The C-Band All Sky Survey (C-BASS) is an experiment that will produce high signalto-noise maps of Galactic synchrotron emission by measuring the entire sky in temperature and polarisation at 5 GHz. Synchrotron emission is a primary source of foreground confusion for cosmic microwave background (CMB) experiments that are aiming to characterise the “B-mode” polarisation imparted by inflationary gravitational waves. A host of experiments are actively working to make a definitive detection of this signal, and precise removal of foregrounds will be one of the greatest analysis challenges. High-fidelity synchrotron templates from C-BASS will be essential for foreground monitoring and cleaning in these CMB experiments.

C-BASS comprises two telescopes that observe the northern and southern hemispheres. The southern system is located at the South African SKA site and has just begun science operations. This telescope in particular will play a critical role for CMB experiments since the vast majority of CMB observations (including BICEP2) are in the south.

The student who takes on this project will help develop the data analysis pipeline for the C-BASS southern system and will perform an in-depth study of techniques to separate synchrotron emission from CMB polarisation measurements. UKZN is a collaborating institution on two dedicated B-mode experiments (SPIDER, ABS) and several other CMB experiments (Planck, ACTPOL, SPTPOL), and part of this project will entail writing foreground separation code that is tailored to one of these projects.

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Studying the Epoch of Reionization with HERA

Overview

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Spatially resolved stacking of line observations of the neutral gas in galaxies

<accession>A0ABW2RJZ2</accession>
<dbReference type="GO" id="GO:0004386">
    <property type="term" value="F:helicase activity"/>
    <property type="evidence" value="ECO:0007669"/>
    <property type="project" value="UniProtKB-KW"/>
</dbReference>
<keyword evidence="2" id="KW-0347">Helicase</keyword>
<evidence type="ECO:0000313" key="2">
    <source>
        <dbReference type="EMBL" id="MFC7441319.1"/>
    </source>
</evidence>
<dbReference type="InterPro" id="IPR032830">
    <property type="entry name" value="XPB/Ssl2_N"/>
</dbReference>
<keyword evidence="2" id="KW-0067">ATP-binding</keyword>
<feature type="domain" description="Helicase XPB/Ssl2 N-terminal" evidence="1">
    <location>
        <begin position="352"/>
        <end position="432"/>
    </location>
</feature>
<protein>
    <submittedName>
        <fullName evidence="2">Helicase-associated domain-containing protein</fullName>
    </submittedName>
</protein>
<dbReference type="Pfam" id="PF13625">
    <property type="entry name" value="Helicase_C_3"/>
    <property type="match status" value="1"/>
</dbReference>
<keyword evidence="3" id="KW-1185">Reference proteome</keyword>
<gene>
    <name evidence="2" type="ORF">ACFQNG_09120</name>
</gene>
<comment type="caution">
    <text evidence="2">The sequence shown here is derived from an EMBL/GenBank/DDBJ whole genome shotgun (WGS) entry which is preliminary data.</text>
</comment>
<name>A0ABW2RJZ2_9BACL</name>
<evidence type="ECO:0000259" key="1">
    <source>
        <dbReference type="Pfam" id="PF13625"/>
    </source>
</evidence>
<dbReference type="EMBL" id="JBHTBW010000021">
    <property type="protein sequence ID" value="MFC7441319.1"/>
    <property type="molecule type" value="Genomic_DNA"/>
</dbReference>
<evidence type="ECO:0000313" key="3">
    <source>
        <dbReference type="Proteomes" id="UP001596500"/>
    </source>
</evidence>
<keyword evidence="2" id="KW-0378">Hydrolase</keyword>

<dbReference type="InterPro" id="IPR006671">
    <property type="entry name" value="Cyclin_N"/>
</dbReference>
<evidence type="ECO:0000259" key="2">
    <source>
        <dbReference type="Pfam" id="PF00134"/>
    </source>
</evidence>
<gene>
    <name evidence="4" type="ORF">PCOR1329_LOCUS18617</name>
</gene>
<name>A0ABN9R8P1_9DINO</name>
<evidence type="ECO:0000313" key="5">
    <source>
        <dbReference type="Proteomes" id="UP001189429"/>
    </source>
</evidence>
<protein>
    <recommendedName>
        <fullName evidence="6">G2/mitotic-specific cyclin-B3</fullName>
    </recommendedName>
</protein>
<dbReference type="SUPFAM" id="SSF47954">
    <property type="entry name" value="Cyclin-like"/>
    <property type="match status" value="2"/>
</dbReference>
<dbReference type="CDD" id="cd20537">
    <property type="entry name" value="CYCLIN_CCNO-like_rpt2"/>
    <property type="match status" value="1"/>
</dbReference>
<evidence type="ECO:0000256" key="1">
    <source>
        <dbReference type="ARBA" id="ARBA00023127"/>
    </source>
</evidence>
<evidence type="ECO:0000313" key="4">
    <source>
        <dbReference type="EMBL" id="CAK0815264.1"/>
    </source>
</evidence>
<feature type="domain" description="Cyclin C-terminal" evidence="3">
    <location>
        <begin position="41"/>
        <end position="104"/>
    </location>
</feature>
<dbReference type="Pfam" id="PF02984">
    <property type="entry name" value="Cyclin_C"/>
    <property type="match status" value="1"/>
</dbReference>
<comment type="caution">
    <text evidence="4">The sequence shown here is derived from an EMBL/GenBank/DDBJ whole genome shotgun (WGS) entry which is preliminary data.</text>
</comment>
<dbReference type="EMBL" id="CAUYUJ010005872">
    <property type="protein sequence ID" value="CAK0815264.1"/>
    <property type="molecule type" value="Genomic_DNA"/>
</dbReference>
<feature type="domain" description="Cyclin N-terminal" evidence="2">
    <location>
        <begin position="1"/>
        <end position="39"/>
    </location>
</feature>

Overview

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Finding the Cosmic Dawn - Analysis of SCI-HI Data

Overview

How the first stars formed and lit up the universe is unkown. From Cosmic Microwave Background data, we know that a significant fraction of the universe had reionized by redshift  ~ 8 – 9, which means the first ionizing sources in the universe had to have formed before then. These sources have to leave imprints on the neutral hydrogen 21-cm line, which therefore provides a way to study them. There are two main ways to see their impact – either via intensity fluctuations, or through a change in the mean global brightness of the sky as a function of frequency. This project will search for the signature of the very first stars via the global signal, using data from the SCI-HI experiment.

SCI-HI is a single-antenna experiment sensitive to the mean sky brightness across the range of frequencies (100 MHz) where the global signal is expected to reside. One of the challenges in making a global measurement is radio frequency interference (RFI), which can be extremely bright since the signal sits in or near the FM radio band. Therefore, we deploy SCI-HI to remote locations. Its initial deployment was to Guadalupe Island,